“No, no – although I do believe that the occasional namecheck is the least that you and go-getters like you deserve at this difficult juncture in our history. No, sadly, it’s in relation to this penalty points business.”
“What penalty points business?” “Well, it seems that Clare Daly and Mick Wallace – the bloody nerve of that man, by the way! – they’ve got their hands on some kind of, quote-unquote, dossier. Contains the names of some 50,000 people who’ve had penalty points expunged.”
I just stare at him, obviously confused. I’m like, “I’ve never had penalty points expunged.” “That’s not strictly true,” he goes – he can’t even look at me when he says it. “Matter of fact, it’s not true at all.” I end up totally losing it with him. “You and Hennessy! Jesus, you two are unbelievable.”
He ends up losing it with me then? He goes, “How the hell do you think you’ve been driving all these years? Good God, Ross, you’ve accumulated more points behind the wheel than you kicked in the famous 1999 Leinster Schools Senior Cup campaign. And that was a lot of points, lest anyone forget!”
He’s actually right. There was one day on the N11 recently when I happened to be riding the bomper of this particular dude who just, like, refused to move into the slow lane, even when I gave him six or seven blasts of the old full beams. Turned out to be an unmorked Gorda cor. I got two points for careless slash reckless driving, two points for speeding, two for being on the phone, maybe another two for not having a valid tax disk displayed. I suppose they do all add up. And maths was never by strongest subject at school.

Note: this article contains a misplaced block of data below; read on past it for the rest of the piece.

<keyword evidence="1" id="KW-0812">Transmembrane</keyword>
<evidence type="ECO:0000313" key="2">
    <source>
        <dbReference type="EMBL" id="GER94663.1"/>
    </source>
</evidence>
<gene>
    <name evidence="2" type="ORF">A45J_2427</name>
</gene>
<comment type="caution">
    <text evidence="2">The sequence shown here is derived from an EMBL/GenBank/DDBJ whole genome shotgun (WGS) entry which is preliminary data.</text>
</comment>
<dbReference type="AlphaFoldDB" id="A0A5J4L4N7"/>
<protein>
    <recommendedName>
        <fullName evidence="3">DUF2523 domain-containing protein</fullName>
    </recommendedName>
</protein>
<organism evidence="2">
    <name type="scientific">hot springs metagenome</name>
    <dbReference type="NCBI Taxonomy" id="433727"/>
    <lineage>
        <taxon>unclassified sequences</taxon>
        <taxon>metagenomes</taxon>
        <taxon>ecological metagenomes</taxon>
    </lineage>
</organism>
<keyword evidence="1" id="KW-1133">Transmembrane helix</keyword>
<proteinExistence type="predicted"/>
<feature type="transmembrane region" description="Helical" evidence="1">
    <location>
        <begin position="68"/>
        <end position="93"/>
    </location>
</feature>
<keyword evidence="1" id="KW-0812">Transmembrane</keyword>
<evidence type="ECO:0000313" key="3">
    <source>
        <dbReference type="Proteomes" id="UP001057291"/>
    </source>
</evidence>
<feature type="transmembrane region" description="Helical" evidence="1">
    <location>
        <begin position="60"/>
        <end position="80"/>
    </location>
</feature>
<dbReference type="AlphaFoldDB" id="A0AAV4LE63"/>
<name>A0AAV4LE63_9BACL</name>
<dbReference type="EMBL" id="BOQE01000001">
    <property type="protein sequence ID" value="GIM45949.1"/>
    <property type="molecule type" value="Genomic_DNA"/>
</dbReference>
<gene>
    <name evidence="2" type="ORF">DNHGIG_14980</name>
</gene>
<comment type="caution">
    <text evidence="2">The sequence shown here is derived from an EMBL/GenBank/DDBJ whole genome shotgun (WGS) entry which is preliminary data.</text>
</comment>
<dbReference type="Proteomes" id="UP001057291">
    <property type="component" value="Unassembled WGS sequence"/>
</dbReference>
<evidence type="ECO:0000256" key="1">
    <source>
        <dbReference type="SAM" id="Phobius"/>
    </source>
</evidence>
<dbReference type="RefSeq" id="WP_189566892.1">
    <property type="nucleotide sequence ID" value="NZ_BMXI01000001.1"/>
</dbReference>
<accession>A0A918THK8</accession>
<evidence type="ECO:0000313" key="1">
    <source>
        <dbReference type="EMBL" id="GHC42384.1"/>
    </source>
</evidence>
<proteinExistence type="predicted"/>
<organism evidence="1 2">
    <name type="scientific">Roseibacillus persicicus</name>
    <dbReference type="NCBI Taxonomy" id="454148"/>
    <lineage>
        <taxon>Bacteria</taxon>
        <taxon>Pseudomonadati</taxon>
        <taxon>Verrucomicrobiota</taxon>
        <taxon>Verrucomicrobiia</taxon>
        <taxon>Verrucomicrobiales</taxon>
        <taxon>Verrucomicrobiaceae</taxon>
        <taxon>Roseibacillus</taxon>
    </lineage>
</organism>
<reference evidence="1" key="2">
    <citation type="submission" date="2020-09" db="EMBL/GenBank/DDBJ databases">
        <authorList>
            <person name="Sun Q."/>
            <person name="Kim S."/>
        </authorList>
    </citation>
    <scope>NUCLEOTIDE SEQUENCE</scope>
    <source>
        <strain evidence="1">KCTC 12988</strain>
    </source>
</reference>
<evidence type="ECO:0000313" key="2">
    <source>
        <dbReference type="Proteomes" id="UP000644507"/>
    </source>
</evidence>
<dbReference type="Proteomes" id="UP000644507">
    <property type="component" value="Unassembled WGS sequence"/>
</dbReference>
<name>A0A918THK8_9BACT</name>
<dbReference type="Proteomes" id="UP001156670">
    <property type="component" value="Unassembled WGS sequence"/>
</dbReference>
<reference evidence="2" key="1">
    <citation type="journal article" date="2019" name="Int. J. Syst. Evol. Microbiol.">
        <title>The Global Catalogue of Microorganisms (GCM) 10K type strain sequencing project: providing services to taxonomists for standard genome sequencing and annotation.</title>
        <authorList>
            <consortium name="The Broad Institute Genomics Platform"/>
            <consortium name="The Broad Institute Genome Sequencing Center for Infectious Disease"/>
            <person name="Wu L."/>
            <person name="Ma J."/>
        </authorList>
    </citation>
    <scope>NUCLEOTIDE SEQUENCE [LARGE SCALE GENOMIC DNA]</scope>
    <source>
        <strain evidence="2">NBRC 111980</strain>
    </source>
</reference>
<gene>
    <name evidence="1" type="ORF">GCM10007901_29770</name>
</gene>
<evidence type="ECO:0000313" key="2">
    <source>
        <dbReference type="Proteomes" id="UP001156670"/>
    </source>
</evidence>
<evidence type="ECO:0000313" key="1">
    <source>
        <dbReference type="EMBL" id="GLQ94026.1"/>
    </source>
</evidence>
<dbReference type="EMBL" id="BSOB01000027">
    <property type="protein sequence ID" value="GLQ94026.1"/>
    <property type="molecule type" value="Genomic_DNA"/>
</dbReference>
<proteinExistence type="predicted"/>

I’m there, “So, what, now my name is about to be dragged through the basic mud?”
The old man nods. “And at a time when you’re making such a vital contribution towards the resuscitation of this country’s ailing finances,” he goes. “But don’t you worry about a thing, Ross. Your godfather and I are going to do our darnedest to stop your name coming out in the – quote unquote – wash.”
Before he leaves, he points his unlit Cohiba at the mountain of paper waiting to be fed into the machine. “After you shred it,” he goes, “incinerate it immediately. The FBI have come up with a way of piecing shredded documents back together. They’ll have the technology here eventually. And there’s secrets in those bags that the country doesn’t need to know.”
Then he’s suddenly gone. You have to hand it to my old man. Even in his sixties, he’s still possibly Ireland’s most crooked man. And that’s in a field of thousands. You have to say fair focks.
The Ort of Ross O’Carroll-Kelly, an exhibtion by Alan Clarke, is on show at the Powerscourt Townhouse, Dublin 2, until December 24th